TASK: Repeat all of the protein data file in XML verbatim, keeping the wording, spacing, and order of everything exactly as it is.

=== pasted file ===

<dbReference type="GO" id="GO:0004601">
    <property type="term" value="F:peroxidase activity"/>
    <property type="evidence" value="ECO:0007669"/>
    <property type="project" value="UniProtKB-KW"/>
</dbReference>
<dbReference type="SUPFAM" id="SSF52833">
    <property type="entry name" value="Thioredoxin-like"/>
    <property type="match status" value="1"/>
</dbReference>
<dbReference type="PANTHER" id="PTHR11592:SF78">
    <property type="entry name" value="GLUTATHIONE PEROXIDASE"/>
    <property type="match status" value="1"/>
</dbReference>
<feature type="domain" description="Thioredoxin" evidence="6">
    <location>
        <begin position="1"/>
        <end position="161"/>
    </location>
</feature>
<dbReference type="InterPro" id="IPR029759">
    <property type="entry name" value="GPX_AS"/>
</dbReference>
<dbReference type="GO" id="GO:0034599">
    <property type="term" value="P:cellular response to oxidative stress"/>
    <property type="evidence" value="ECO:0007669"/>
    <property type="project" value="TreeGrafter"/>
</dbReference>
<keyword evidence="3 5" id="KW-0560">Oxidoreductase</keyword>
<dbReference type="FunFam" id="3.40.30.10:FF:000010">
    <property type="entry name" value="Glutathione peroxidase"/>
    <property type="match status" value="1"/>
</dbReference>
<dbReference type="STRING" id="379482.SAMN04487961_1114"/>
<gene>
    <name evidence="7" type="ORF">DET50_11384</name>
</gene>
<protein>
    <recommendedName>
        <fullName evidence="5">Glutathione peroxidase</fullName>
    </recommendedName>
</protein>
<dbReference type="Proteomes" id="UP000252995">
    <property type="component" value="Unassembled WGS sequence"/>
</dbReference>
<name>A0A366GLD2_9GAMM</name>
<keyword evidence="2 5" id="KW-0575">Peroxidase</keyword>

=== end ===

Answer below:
<dbReference type="GO" id="GO:0004601">
    <property type="term" value="F:peroxidase activity"/>
    <property type="evidence" value="ECO:0007669"/>
    <property type="project" value="UniProtKB-KW"/>
</dbReference>
<dbReference type="SUPFAM" id="SSF52833">
    <property type="entry name" value="Thioredoxin-like"/>
    <property type="match status" value="1"/>
</dbReference>
<dbReference type="PANTHER" id="PTHR11592:SF78">
    <property type="entry name" value="GLUTATHIONE PEROXIDASE"/>
    <property type="match status" value="1"/>
</dbReference>
<feature type="domain" description="Thioredoxin" evidence="6">
    <location>
        <begin position="1"/>
        <end position="161"/>
    </location>
</feature>
<dbReference type="InterPro" id="IPR029759">
    <property type="entry name" value="GPX_AS"/>
</dbReference>
<dbReference type="GO" id="GO:0034599">
    <property type="term" value="P:cellular response to oxidative stress"/>
    <property type="evidence" value="ECO:0007669"/>
    <property type="project" value="TreeGrafter"/>
</dbReference>
<keyword evidence="3 5" id="KW-0560">Oxidoreductase</keyword>
<dbReference type="FunFam" id="3.40.30.10:FF:000010">
    <property type="entry name" value="Glutathione peroxidase"/>
    <property type="match status" value="1"/>
</dbReference>
<dbReference type="STRING" id="379482.SAMN04487961_1114"/>
<gene>
    <name evidence="7" type="ORF">DET50_11384</name>
</gene>
<protein>
    <recommendedName>
        <fullName evidence="5">Glutathione peroxidase</fullName>
    </recommendedName>
</protein>
<dbReference type="Proteomes" id="UP000252995">
    <property type="component" value="Unassembled WGS sequence"/>
</dbReference>
<name>A0A366GLD2_9GAMM</name>
<keyword evidence="2 5" id="KW-0575">Peroxidase</keyword>